Donna Henderson at PLAYA Summer Lake Artist Residency

Poet Donna Henderson explores the creative life at PLAYA Summer Lake, an artist residency in south-central Oregon.

Excerpted from conversation with other artists in residence at PLAYA: Sue Landers, Rachel Zollinger, Renee Couture.

Before coming to PLAYA, I made a last minute decision not to bring the project that my application proposal represented, and instead to come open to new work with no ideas about what that might be. It was a relief and a joy to decide this, which told me it was the right decision—but it was also a very stepping-off-the-edge kind of feeling, since I had written very little for about 3 years—I wasn’t even sure I knew how to do it anymore, and I had begun to wonder if the well had been sealed in the interim.

But the decision to just come and just write—without expectation (i.e. “standards,” which was an important part of it for me) and without inspiration, along with the space and time and sublimely liminal landscape in which to work and play, set in motion a new kind of flow of language that became the new work. (I kept having to pull over to the side of the road to write things down on the day I arrived.)

And specifically what began was/is a long-poem sequence: a kind of conversation with language which that “carelessness” (by way of which I was not “trying to make a poem,” but just open a conversation) allowed. And of course inspiration has come in, precisely because I have not been 
looking for it!

As a way to refresh my seeing and my silence (and also to explore in a non-verbal way the things that are showing up for me psychically), I try to do some graphic work every day. The phrase “feet of clay” had been coming to mind, so I made a quick sketch using local charcoal and some of the literal clay of the playa. As a result, some language has begun to coagulate around the metaphor also.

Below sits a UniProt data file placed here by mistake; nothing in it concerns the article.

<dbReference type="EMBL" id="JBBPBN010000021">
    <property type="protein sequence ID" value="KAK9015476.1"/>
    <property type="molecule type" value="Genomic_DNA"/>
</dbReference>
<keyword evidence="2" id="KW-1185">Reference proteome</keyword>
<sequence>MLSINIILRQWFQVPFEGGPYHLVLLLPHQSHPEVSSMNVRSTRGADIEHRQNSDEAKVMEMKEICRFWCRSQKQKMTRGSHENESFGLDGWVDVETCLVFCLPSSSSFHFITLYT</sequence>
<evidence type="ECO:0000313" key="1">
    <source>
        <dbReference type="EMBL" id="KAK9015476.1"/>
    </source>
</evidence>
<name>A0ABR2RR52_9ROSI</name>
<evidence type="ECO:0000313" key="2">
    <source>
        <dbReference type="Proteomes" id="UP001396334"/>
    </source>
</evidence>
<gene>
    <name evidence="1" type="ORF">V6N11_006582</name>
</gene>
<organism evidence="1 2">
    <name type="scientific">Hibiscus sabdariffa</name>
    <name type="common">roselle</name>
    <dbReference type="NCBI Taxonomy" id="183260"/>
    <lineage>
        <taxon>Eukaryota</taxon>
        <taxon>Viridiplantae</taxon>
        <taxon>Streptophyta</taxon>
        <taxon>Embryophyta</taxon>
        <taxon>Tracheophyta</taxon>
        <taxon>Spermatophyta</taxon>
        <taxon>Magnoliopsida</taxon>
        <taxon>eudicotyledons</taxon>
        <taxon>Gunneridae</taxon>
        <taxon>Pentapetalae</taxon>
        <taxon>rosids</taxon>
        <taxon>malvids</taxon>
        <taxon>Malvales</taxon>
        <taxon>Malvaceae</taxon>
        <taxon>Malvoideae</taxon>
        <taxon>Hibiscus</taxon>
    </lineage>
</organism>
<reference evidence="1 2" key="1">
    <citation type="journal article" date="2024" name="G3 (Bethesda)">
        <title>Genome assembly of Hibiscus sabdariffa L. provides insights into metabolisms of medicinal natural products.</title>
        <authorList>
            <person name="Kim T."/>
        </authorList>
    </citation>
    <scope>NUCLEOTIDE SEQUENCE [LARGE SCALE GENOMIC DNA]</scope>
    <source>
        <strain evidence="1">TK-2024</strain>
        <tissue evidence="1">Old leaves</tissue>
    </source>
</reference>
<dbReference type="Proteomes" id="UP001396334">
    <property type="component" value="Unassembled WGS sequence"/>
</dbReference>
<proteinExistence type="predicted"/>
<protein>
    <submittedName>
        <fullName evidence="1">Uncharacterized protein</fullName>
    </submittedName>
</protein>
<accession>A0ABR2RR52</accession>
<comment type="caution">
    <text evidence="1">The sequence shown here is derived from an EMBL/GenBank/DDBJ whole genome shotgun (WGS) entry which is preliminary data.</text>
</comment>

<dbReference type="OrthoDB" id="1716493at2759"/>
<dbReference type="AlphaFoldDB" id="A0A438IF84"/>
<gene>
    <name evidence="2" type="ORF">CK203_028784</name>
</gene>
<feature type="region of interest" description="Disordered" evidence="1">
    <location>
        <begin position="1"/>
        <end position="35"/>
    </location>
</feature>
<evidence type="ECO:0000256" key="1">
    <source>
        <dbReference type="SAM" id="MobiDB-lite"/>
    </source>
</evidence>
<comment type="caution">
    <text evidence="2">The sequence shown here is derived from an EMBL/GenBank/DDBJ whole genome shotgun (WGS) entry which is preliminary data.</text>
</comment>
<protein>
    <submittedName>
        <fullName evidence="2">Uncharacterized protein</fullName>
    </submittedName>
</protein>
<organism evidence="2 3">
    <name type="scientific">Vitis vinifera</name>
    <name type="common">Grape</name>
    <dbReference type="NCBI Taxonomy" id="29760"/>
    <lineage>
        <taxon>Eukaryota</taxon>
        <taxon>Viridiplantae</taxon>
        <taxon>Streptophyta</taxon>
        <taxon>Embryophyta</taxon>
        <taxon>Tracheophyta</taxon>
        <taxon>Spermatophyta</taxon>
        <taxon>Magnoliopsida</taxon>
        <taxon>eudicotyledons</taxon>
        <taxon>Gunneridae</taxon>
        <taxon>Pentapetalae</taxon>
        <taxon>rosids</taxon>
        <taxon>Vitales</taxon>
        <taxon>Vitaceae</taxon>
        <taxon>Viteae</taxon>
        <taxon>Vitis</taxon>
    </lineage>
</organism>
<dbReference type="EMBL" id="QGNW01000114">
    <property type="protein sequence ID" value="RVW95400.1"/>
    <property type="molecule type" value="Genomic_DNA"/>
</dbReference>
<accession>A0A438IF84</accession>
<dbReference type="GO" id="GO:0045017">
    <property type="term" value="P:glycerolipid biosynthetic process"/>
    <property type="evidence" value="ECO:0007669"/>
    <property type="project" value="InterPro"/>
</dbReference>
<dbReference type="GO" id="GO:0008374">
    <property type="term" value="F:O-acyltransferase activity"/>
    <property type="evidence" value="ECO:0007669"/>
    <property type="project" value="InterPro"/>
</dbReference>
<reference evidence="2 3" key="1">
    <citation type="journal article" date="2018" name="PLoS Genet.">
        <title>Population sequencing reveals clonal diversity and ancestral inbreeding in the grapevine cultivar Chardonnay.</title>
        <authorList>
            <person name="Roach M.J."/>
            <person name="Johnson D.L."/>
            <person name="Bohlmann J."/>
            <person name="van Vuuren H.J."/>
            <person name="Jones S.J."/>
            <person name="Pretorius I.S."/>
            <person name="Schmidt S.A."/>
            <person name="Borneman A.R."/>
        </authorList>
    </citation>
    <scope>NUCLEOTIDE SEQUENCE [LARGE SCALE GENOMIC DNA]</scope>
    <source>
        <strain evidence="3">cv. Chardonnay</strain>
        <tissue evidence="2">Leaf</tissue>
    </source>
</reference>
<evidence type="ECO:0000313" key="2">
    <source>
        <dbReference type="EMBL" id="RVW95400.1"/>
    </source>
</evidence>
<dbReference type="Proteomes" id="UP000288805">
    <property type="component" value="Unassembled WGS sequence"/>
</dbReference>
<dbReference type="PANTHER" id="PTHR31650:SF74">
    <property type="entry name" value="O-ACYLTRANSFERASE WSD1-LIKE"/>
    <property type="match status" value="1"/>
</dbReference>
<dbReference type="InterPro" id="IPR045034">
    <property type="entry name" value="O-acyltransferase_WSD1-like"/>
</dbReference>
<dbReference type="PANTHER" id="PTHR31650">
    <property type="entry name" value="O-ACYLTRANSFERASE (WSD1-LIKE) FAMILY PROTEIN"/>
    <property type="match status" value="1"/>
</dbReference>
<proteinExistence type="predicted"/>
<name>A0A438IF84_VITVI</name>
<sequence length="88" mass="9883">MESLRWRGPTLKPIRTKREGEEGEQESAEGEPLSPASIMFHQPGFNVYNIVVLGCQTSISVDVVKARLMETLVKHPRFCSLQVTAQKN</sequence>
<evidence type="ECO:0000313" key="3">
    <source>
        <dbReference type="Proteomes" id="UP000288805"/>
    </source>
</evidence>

I call this “shadow selfie:” one of a series. Again, I think what attracted my interest were the words “shadow self,” which somewhat to my discomfort (but it’s also fascinating and liberating) has begun showing up in my poems more boldly, the longer I listen.

I love to look at things so closely that the familiar disappears back into the unknown, the often breathtaking beauty that appears at that liminal place. This is a close-up in a pile of pipes on an old construction site up the hill from PLAYA, which didn’t look like much until I got very, very close. It reminds me to do that with language, too: zoom in.

Interior of my cabin at PLAYA, sunrise. There’s a desk, too, but most of the new poems here get born in that bed!

Excerpt from “The Eddy Fence” (The Eddy Fence 2011)

On the river one day, love, you showed me an eddy fence.

See where some current slides left into backwater?
How it slows and pools while the rest keeps on rushing?

As though the water’d divided and stayed still whole:
one water, two ways, the fence its shift and glue,

itself nothing, the water –a hundred percent of it—
backing or flowing, nothing left for the fence,

yet there the fence was, non-existing in spite of this.